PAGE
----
Save the date: Sept. 18
A fascinating lecture
You can’t see groundwater when it is in the ground. But you can measure it. And, it turns out, you can even measure it from outer space.
Don’t miss a fascinating lecture Sept. 18 by Dr. Jay Famiglietti, who has led research exploring declines in Earth’s stores of groundwater measured over the last decade by an orbiting NASA satellite. Register to attend.
The satellite sensing, known as the Gravity Recovery and Climate Experiment or GRACE, detects changes in the mass of water entering or leaving a region on the Earth’s surface. And the news is not good.
“Results point to the harsh reality that groundwater in most of the world’s major aquifers — in India, the Middle East, China, and even in the High Plains and Central Valley aquifers in the United States — is being rapidly depleted, likely never to be replaced” Dr. Famiglietti says. “The global pattern of groundwater depletion also raises important concerns about the potential for heightened conflict, and about climate, water, food and economic security.”
The lecture, sponsored by the Freshwater Society and the University of Minnesota College of Biological Sciences, is free and open to the public. It will be delivered at 7 p.m. Thursday, Sept. 18, in the Student Center of the University of Minnesota’s St. Paul campus.
Dr. Famiglietti is a hydrologist and professor of Earth System Sciences and Civil and Environmental Engineering at the University of California, Irvine. Learn more about the lecture and Dr. Famiglietti.
Take our water quiz
Are you a groundwater expert? Do you know all there is to know about wetlands, lakes and rivers? Are you up on pollution and invasive species?
And do you know your beer jingles?
Step right up, and see how good you really are. Take our water quiz.
Master Water Stewards
View a new video on the Master Water Stewards program, a partnership of Freshwater and the Minnehaha Creek Watershed District. Read a Star Tribune article about the program. Learn more about the program.
Read all about it
Check out our June-July electronic Facets newsletter. Read a summary of some pretty extensive action on water laws and water appropriations enacted by the Minnesota Legislature this year. There also is information about University of Minnesota Extension classes on septic system installation and maintenance, a teaser for some new Met Council research on the water quality in Twin Cities streams, and an update on a Michelob Golden Light contest that is going to award $50,000 to a deserving Minnesota lake. Download a PDF of the newsletter.
Celebrate Your Lake!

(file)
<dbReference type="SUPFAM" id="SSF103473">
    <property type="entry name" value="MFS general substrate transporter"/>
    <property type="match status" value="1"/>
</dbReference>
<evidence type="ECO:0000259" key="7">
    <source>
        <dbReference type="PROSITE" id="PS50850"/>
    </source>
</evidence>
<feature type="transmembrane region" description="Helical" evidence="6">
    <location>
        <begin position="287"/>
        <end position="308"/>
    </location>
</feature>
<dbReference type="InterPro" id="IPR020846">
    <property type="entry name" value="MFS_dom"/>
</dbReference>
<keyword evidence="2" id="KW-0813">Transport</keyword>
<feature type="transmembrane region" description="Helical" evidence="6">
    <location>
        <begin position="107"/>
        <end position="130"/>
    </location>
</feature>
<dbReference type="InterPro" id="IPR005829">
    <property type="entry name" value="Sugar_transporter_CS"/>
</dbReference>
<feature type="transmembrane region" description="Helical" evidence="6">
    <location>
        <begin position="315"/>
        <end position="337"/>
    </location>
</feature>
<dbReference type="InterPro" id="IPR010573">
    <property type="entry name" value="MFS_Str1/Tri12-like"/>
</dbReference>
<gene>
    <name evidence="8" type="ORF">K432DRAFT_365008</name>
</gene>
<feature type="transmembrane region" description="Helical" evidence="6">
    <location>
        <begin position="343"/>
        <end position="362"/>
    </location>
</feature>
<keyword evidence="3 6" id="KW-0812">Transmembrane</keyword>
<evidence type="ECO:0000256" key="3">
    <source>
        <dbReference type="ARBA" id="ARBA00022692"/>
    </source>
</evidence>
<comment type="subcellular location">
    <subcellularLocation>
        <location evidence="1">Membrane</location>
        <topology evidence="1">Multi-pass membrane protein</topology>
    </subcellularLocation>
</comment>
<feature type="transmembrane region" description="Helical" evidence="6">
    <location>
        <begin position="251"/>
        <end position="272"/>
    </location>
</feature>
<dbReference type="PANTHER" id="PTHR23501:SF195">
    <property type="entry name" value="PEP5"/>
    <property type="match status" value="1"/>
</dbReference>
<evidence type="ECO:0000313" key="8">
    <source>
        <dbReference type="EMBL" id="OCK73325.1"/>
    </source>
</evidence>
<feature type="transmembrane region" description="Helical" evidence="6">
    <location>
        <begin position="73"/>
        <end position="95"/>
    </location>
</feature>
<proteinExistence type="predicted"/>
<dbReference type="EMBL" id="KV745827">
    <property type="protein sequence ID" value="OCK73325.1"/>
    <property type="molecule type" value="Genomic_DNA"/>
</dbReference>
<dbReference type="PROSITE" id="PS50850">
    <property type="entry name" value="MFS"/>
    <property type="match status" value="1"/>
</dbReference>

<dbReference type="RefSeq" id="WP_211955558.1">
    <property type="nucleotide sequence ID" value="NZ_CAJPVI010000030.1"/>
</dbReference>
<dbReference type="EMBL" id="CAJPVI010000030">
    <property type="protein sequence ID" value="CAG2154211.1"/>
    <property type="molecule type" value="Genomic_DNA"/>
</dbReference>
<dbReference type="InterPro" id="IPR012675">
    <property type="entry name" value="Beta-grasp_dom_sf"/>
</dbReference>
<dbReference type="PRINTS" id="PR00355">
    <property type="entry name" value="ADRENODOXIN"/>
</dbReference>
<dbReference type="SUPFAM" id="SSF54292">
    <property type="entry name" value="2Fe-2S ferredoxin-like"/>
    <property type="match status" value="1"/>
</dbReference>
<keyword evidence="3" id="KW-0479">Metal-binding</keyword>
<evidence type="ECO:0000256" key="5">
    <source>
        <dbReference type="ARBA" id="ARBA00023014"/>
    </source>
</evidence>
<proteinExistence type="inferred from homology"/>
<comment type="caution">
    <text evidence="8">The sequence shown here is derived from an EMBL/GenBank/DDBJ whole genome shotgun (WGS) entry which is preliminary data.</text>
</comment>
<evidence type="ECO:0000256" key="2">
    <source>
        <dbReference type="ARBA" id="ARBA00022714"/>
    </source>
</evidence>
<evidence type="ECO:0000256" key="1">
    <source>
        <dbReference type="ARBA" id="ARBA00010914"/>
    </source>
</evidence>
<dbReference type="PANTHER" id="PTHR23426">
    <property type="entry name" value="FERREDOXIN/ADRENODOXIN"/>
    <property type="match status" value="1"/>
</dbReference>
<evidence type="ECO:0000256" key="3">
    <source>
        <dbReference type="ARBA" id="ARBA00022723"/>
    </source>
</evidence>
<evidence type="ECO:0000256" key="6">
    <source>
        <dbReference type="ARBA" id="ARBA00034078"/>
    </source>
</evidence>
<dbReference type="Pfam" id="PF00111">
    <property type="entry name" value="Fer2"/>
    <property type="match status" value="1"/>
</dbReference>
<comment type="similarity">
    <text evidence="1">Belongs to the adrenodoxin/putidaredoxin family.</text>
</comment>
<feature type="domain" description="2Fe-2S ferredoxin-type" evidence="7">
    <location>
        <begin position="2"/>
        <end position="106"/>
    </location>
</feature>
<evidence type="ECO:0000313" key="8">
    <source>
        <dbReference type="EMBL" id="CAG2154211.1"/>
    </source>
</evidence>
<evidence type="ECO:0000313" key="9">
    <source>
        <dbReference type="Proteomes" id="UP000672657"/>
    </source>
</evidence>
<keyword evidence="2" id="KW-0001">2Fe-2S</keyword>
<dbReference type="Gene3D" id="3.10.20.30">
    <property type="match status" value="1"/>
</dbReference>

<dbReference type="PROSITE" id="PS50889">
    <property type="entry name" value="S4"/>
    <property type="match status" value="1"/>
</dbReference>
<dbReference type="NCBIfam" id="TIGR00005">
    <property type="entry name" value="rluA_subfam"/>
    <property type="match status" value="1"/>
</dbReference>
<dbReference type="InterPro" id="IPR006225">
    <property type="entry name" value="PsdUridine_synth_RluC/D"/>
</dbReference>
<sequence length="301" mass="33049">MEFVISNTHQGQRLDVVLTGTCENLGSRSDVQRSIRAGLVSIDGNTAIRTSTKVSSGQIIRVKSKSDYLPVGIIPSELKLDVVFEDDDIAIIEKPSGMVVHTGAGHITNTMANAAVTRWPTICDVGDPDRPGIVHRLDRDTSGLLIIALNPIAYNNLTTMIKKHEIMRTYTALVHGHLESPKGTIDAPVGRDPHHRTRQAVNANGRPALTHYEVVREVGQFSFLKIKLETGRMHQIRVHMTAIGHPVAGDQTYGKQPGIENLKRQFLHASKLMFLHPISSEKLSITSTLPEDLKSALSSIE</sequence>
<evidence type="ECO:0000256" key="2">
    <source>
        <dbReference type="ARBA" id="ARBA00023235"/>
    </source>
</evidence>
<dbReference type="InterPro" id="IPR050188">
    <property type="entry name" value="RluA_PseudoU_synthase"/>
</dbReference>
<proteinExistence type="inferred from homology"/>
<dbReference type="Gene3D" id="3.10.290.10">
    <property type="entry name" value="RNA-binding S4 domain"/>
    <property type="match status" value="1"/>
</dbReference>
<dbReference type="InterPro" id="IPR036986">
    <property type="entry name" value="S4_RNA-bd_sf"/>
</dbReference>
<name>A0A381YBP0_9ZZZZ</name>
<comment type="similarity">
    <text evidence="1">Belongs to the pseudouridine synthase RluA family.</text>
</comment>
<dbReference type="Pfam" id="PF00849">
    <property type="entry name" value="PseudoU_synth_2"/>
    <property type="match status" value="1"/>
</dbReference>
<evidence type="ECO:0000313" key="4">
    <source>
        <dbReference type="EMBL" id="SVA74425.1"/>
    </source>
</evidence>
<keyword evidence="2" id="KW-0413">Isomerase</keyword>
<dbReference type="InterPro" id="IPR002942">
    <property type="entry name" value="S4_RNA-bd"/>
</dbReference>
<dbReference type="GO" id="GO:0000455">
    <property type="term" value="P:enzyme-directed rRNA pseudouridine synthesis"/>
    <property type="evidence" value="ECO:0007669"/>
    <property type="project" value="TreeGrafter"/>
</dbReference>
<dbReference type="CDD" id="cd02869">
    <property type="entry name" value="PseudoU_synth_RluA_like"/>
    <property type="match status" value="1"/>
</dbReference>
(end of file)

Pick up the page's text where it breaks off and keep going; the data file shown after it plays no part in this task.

Win $50,000 to improve it
The Freshwater Society is partnering with Michelob Golden Light to bring you the Celebrate Your Lake contest. Thirty lakes will compete this summer and the winner will receive a $50,000 conservation grant! Read more about the contest and find out how to vote for your favorite lake.
Test your knowledge
of environmental trivia
What did the release of Zero Dark Thirty and comprehensive changes in Minnesota’s water planning statutes have in common?
The answer is: They both happened in 2012.
And what about the collapse of the I-35 bridge and the passage of the Clean Water, Land and Legacy Amendment?
Or John Glenn’s orbit of the Earth and Rachel Carson’s Silent Spring?
Check out a surprising mix of cinema, popular culture and Minnesota and federal environmental law. Steve Woods, Freshwater’s executive director, created it several years ago for a class he taught.
New DNR report outlines
sustainability wish list
What would it take for Minnesota officials to do a significantly better job of assuring our groundwater is used sustainably and protected for future generations?
To do that, the Department of Natural Resources says in a new report, the Legislature should:
- Require many owners of high-capacity wells to install new tamper-proof meters to accurately record the more than 200 billion gallons of groundwater they pump each year.
- Give the DNR authority monitor those meters to ensure well owners accurately report their water use and pay required fees.
- Allow the DNR to impose civil fines, rather than seeking criminal prosecution, against well owners who fail to seek permits.
The DNR’s recommendations for law changes are include in a Jan. 15 report to the Legislature. Many of the law and policy changes closely parallel recommendations that the Freshwater Society made in a special report on groundwater sustainability last year.
Read a fuller account of the DNR’s report, including an update on the agency’s success in tracking down unpermitted irrigation pumping.
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